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OpenLP 2.0 – The Reboot

“You know, everyone wants to know what LPs are saying; we should have a hashtag”

Chris Douvos, Managing Director, Venture Investment Associates

Many aspects of venture funding remain a mystery, even to those working within the industry.  When we launched Sapphire Partners to invest in venture funds, we noticed the role of limited partners (LP), the folks who invest in venture funds and whose capital is then in turn invested in startups, was particularly opaque -- even for entrepreneurs and VCs who had been through several fund-raising cycles. 

This isn’t surprising.

Limited partners are traditionally pretty private folks.  They usually consist of endowments, pension funds, foundations, fund-of-funds, family offices, and other asset managers looking to gain exposure to the tech startup industry.  LPs can also be legally restricted in what they can say publicly.  Some LPs must register with the SEC, and the SEC has rules about what a SEC Registered Investment Advisor can (and cannot) say publicly.  There can also be restrictions in the LPA (Limited Partner Agreement, the legal agreement that governs the relationship between LPs and VCs when an LP invests in a fund) that can limit whether an LP can disclose the fund(s) they are invested in publicly.

All that said, we wanted to help clarify what we believe is a critical link between funders and founders, bring the LP perspective to the dialogue and help all parties better understand how to engage and leverage their LPs.  We saw how hungry the tech ecosystem was, and is, for more information on how the venture ecosystem works and believed that demystifying the role of the LP might open new avenues for discussion and collaboration — and ultimately generate greater value for the entire ecosystem.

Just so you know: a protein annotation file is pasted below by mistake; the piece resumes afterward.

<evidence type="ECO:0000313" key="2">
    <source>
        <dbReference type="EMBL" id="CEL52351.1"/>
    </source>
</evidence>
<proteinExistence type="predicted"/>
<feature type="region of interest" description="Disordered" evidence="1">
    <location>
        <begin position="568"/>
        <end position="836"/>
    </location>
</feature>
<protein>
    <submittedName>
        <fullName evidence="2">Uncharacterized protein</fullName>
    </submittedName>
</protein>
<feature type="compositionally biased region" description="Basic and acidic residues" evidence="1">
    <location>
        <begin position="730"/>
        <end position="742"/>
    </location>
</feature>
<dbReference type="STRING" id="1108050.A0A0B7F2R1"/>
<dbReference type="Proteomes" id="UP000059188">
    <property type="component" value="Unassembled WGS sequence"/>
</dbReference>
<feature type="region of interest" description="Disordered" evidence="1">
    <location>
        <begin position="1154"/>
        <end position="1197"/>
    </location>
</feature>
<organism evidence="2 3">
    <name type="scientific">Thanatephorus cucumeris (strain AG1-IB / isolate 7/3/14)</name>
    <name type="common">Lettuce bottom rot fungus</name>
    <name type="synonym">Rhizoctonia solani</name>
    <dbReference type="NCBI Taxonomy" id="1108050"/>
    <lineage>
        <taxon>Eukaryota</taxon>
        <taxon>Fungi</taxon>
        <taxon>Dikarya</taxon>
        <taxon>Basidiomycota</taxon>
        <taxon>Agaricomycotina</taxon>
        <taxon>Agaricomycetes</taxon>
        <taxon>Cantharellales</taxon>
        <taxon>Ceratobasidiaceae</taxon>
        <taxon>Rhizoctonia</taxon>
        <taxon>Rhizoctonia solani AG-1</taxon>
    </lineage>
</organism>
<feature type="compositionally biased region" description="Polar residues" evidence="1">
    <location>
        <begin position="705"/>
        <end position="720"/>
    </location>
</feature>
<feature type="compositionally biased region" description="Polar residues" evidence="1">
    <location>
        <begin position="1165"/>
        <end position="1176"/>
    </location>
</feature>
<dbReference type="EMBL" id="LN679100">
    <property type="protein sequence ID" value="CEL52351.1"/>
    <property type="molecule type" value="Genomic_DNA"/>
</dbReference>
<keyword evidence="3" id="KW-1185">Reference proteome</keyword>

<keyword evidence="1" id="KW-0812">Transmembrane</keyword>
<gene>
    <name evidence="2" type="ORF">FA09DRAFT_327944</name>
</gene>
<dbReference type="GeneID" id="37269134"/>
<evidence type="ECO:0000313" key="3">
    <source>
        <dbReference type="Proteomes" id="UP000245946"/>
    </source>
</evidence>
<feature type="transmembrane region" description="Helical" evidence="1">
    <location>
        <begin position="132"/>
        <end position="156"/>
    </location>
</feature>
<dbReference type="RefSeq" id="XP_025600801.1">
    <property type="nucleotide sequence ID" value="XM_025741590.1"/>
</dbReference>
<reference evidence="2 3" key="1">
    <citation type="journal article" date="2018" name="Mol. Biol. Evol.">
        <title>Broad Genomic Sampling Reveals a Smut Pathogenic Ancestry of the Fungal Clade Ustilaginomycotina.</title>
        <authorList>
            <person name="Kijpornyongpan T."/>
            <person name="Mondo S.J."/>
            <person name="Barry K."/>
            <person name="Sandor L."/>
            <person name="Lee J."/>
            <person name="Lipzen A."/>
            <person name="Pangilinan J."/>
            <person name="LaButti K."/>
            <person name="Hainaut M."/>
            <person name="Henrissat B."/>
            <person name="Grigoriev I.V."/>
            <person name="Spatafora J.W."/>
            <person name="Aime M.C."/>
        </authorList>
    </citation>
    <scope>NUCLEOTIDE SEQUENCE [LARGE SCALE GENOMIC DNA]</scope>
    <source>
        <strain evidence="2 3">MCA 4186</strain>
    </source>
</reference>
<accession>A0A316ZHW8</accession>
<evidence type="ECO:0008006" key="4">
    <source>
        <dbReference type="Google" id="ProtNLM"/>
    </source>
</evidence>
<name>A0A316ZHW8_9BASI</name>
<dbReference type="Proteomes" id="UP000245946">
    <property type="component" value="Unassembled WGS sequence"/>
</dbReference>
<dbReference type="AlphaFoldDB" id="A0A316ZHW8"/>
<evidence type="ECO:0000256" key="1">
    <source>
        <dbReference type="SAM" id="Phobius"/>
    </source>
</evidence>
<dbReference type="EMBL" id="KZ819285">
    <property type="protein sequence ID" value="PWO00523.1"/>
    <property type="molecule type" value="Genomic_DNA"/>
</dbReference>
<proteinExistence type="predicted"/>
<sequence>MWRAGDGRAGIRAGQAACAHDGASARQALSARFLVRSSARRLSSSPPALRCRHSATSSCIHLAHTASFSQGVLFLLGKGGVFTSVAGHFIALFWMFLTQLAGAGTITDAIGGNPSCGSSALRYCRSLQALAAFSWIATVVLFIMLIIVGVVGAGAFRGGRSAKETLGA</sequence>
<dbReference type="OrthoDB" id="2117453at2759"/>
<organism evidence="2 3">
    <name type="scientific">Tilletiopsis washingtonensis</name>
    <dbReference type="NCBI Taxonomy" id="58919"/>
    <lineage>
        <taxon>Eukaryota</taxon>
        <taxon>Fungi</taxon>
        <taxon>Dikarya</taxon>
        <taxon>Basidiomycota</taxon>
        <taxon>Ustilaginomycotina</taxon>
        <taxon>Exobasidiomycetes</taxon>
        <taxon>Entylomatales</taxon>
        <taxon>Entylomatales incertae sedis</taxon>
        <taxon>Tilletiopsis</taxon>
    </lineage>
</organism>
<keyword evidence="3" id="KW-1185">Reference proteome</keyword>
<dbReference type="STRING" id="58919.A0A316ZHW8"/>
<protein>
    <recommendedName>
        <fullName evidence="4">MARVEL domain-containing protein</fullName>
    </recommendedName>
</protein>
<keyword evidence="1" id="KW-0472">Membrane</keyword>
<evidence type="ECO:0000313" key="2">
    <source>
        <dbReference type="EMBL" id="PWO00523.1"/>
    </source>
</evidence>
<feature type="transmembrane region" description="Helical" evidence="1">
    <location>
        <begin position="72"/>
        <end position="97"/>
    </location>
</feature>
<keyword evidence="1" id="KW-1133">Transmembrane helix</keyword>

To that end, we collaborated with other like-minded LPs to launch OpenLP in 2016.  We gathered all the LP voices that we could, the blogs, the articles, the podcasts and aggregated them on a website so that if one was looking to hear what LPs were saying, you could look in one place. Or if one was on Twitter:  #OpenLP.

OpenLP’s mission is to foster greater transparency and dialogue between LPs, GPs, and entrepreneurs.  We wanted to aggregate the LP voices that were out there, amplify them so others looking for them could find them as well as encourage more LPs to join the dialogue.  Over the last three years, we have been thrilled to see so many more LPs engaging with the tech ecosystem be it by speaking at conferences, blogging, tweeting, podcasting or other forms of content sharing.  And we’re just getting started.

I wanted to take a moment and provide an overview of how OpenLP has evolved in the last three years — and share what is coming next.

Setting the Table

In my experience, there are times when an idea almost cannot help but be born simply because its time has come.  And I think that was true for OpenLP.  In particular, three key ingredients came together that allowed the OpenLP conversation to first be born, and then evolve into what it is today.

1. Timing is Everything

If OpenLP had started even a few years earlier, we might not have had the critical mass of LPs interested in participating for it to take off or a tech ecosystem that had come to embrace information sharing a wide range of ways.  Specifically, by 2016, the venture industry was back on a notable upswing from the 2009 downturn with investment in venture funds alone almost double what they were as recently as 2013 -- and 3.5x that of 2009.